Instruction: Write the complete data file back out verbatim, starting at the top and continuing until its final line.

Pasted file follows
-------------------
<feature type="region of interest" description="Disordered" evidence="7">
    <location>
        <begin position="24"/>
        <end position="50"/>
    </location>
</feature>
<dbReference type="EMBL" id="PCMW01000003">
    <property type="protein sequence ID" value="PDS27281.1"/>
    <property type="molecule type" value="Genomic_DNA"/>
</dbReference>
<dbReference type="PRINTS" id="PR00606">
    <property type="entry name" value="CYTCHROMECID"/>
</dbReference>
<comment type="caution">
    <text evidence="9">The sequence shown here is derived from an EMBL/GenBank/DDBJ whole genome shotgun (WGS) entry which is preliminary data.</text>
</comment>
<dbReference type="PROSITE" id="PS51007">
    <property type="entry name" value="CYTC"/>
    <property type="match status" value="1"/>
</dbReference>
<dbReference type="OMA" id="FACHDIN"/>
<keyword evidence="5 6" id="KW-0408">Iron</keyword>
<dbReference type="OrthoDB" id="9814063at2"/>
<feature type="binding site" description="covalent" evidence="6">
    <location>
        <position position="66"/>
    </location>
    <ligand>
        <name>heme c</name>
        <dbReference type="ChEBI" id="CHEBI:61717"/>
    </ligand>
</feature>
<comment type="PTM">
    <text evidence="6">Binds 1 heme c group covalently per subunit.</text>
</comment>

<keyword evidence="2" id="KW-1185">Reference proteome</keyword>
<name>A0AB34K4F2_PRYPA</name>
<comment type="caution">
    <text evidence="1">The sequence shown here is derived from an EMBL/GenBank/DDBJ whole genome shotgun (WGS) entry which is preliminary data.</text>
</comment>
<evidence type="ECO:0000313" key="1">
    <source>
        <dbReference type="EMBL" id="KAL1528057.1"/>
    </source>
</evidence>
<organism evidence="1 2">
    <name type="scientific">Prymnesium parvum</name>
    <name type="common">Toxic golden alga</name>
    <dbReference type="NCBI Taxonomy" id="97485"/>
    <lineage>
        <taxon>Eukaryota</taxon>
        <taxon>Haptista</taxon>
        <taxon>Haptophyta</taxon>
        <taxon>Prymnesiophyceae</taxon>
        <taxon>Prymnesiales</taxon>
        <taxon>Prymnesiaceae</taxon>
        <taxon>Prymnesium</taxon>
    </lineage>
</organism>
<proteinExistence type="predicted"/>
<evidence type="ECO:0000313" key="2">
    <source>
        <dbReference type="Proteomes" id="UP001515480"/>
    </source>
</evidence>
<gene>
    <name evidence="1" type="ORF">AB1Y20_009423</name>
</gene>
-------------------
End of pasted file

<feature type="region of interest" description="Disordered" evidence="7">
    <location>
        <begin position="24"/>
        <end position="50"/>
    </location>
</feature>
<dbReference type="EMBL" id="PCMW01000003">
    <property type="protein sequence ID" value="PDS27281.1"/>
    <property type="molecule type" value="Genomic_DNA"/>
</dbReference>
<dbReference type="PRINTS" id="PR00606">
    <property type="entry name" value="CYTCHROMECID"/>
</dbReference>
<comment type="caution">
    <text evidence="9">The sequence shown here is derived from an EMBL/GenBank/DDBJ whole genome shotgun (WGS) entry which is preliminary data.</text>
</comment>
<dbReference type="PROSITE" id="PS51007">
    <property type="entry name" value="CYTC"/>
    <property type="match status" value="1"/>
</dbReference>
<dbReference type="OMA" id="FACHDIN"/>
<keyword evidence="5 6" id="KW-0408">Iron</keyword>
<dbReference type="OrthoDB" id="9814063at2"/>
<feature type="binding site" description="covalent" evidence="6">
    <location>
        <position position="66"/>
    </location>
    <ligand>
        <name>heme c</name>
        <dbReference type="ChEBI" id="CHEBI:61717"/>
    </ligand>
</feature>
<comment type="PTM">
    <text evidence="6">Binds 1 heme c group covalently per subunit.</text>
</comment>

<keyword evidence="2" id="KW-1185">Reference proteome</keyword>
<name>A0AB34K4F2_PRYPA</name>
<comment type="caution">
    <text evidence="1">The sequence shown here is derived from an EMBL/GenBank/DDBJ whole genome shotgun (WGS) entry which is preliminary data.</text>
</comment>
<evidence type="ECO:0000313" key="1">
    <source>
        <dbReference type="EMBL" id="KAL1528057.1"/>
    </source>
</evidence>
<organism evidence="1 2">
    <name type="scientific">Prymnesium parvum</name>
    <name type="common">Toxic golden alga</name>
    <dbReference type="NCBI Taxonomy" id="97485"/>
    <lineage>
        <taxon>Eukaryota</taxon>
        <taxon>Haptista</taxon>
        <taxon>Haptophyta</taxon>
        <taxon>Prymnesiophyceae</taxon>
        <taxon>Prymnesiales</taxon>
        <taxon>Prymnesiaceae</taxon>
        <taxon>Prymnesium</taxon>
    </lineage>
</organism>
<proteinExistence type="predicted"/>
<evidence type="ECO:0000313" key="2">
    <source>
        <dbReference type="Proteomes" id="UP001515480"/>
    </source>
</evidence>
<gene>
    <name evidence="1" type="ORF">AB1Y20_009423</name>
</gene>